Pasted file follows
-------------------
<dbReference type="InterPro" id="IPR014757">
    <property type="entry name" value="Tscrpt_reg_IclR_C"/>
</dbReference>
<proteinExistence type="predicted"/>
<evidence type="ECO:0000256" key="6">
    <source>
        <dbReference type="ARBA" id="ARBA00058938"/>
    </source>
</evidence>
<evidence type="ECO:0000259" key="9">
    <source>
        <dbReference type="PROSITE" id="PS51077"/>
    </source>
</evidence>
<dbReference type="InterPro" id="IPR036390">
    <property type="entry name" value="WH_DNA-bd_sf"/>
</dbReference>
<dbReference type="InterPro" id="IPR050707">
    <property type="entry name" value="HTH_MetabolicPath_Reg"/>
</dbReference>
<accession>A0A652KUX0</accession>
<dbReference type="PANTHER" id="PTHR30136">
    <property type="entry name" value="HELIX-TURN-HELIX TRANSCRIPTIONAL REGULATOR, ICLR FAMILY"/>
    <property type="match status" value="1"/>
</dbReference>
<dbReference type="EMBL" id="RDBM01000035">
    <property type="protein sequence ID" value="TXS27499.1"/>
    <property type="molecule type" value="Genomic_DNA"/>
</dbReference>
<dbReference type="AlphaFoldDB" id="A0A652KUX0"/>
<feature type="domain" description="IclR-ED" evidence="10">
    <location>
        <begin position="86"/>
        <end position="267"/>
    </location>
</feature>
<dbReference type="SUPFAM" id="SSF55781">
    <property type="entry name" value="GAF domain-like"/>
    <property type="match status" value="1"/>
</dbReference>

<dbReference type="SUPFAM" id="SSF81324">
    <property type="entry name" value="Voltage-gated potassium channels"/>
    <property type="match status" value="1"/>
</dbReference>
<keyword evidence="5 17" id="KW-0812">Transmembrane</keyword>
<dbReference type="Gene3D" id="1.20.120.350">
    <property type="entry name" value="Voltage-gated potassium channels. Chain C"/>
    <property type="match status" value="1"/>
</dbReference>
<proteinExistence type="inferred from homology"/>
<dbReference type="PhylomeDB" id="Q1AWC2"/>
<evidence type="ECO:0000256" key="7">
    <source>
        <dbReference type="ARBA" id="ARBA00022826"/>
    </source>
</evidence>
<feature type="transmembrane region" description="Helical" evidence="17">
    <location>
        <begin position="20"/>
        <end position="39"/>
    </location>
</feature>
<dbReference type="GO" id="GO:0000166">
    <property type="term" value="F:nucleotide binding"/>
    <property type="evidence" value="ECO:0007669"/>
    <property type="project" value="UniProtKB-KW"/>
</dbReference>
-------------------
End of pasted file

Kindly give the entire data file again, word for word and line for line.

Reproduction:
<dbReference type="InterPro" id="IPR014757">
    <property type="entry name" value="Tscrpt_reg_IclR_C"/>
</dbReference>
<proteinExistence type="predicted"/>
<evidence type="ECO:0000256" key="6">
    <source>
        <dbReference type="ARBA" id="ARBA00058938"/>
    </source>
</evidence>
<evidence type="ECO:0000259" key="9">
    <source>
        <dbReference type="PROSITE" id="PS51077"/>
    </source>
</evidence>
<dbReference type="InterPro" id="IPR036390">
    <property type="entry name" value="WH_DNA-bd_sf"/>
</dbReference>
<dbReference type="InterPro" id="IPR050707">
    <property type="entry name" value="HTH_MetabolicPath_Reg"/>
</dbReference>
<accession>A0A652KUX0</accession>
<dbReference type="PANTHER" id="PTHR30136">
    <property type="entry name" value="HELIX-TURN-HELIX TRANSCRIPTIONAL REGULATOR, ICLR FAMILY"/>
    <property type="match status" value="1"/>
</dbReference>
<dbReference type="EMBL" id="RDBM01000035">
    <property type="protein sequence ID" value="TXS27499.1"/>
    <property type="molecule type" value="Genomic_DNA"/>
</dbReference>
<dbReference type="AlphaFoldDB" id="A0A652KUX0"/>
<feature type="domain" description="IclR-ED" evidence="10">
    <location>
        <begin position="86"/>
        <end position="267"/>
    </location>
</feature>
<dbReference type="SUPFAM" id="SSF55781">
    <property type="entry name" value="GAF domain-like"/>
    <property type="match status" value="1"/>
</dbReference>

<dbReference type="SUPFAM" id="SSF81324">
    <property type="entry name" value="Voltage-gated potassium channels"/>
    <property type="match status" value="1"/>
</dbReference>
<keyword evidence="5 17" id="KW-0812">Transmembrane</keyword>
<dbReference type="Gene3D" id="1.20.120.350">
    <property type="entry name" value="Voltage-gated potassium channels. Chain C"/>
    <property type="match status" value="1"/>
</dbReference>
<proteinExistence type="inferred from homology"/>
<dbReference type="PhylomeDB" id="Q1AWC2"/>
<evidence type="ECO:0000256" key="7">
    <source>
        <dbReference type="ARBA" id="ARBA00022826"/>
    </source>
</evidence>
<feature type="transmembrane region" description="Helical" evidence="17">
    <location>
        <begin position="20"/>
        <end position="39"/>
    </location>
</feature>
<dbReference type="GO" id="GO:0000166">
    <property type="term" value="F:nucleotide binding"/>
    <property type="evidence" value="ECO:0007669"/>
    <property type="project" value="UniProtKB-KW"/>
</dbReference>